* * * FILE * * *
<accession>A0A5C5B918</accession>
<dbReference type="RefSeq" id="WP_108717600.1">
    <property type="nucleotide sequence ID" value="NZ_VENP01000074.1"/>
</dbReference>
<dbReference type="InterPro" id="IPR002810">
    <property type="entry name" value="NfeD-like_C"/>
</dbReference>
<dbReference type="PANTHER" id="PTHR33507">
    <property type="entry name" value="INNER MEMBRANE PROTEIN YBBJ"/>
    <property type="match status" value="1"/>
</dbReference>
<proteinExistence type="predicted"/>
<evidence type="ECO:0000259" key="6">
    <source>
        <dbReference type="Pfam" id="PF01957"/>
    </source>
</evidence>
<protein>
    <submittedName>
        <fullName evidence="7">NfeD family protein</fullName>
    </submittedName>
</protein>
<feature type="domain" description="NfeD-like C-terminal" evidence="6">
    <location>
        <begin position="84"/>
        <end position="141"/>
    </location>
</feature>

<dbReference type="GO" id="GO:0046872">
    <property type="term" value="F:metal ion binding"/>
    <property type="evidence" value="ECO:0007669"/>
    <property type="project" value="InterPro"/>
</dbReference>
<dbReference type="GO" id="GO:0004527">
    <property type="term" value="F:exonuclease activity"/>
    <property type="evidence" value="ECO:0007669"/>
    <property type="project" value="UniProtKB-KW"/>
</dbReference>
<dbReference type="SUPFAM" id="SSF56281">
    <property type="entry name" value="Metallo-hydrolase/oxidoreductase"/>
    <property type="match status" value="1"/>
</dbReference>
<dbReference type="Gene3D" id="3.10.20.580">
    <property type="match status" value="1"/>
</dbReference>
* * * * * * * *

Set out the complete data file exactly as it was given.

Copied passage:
<accession>A0A5C5B918</accession>
<dbReference type="RefSeq" id="WP_108717600.1">
    <property type="nucleotide sequence ID" value="NZ_VENP01000074.1"/>
</dbReference>
<dbReference type="InterPro" id="IPR002810">
    <property type="entry name" value="NfeD-like_C"/>
</dbReference>
<dbReference type="PANTHER" id="PTHR33507">
    <property type="entry name" value="INNER MEMBRANE PROTEIN YBBJ"/>
    <property type="match status" value="1"/>
</dbReference>
<proteinExistence type="predicted"/>
<evidence type="ECO:0000259" key="6">
    <source>
        <dbReference type="Pfam" id="PF01957"/>
    </source>
</evidence>
<protein>
    <submittedName>
        <fullName evidence="7">NfeD family protein</fullName>
    </submittedName>
</protein>
<feature type="domain" description="NfeD-like C-terminal" evidence="6">
    <location>
        <begin position="84"/>
        <end position="141"/>
    </location>
</feature>

<dbReference type="GO" id="GO:0046872">
    <property type="term" value="F:metal ion binding"/>
    <property type="evidence" value="ECO:0007669"/>
    <property type="project" value="InterPro"/>
</dbReference>
<dbReference type="GO" id="GO:0004527">
    <property type="term" value="F:exonuclease activity"/>
    <property type="evidence" value="ECO:0007669"/>
    <property type="project" value="UniProtKB-KW"/>
</dbReference>
<dbReference type="SUPFAM" id="SSF56281">
    <property type="entry name" value="Metallo-hydrolase/oxidoreductase"/>
    <property type="match status" value="1"/>
</dbReference>
<dbReference type="Gene3D" id="3.10.20.580">
    <property type="match status" value="1"/>
</dbReference>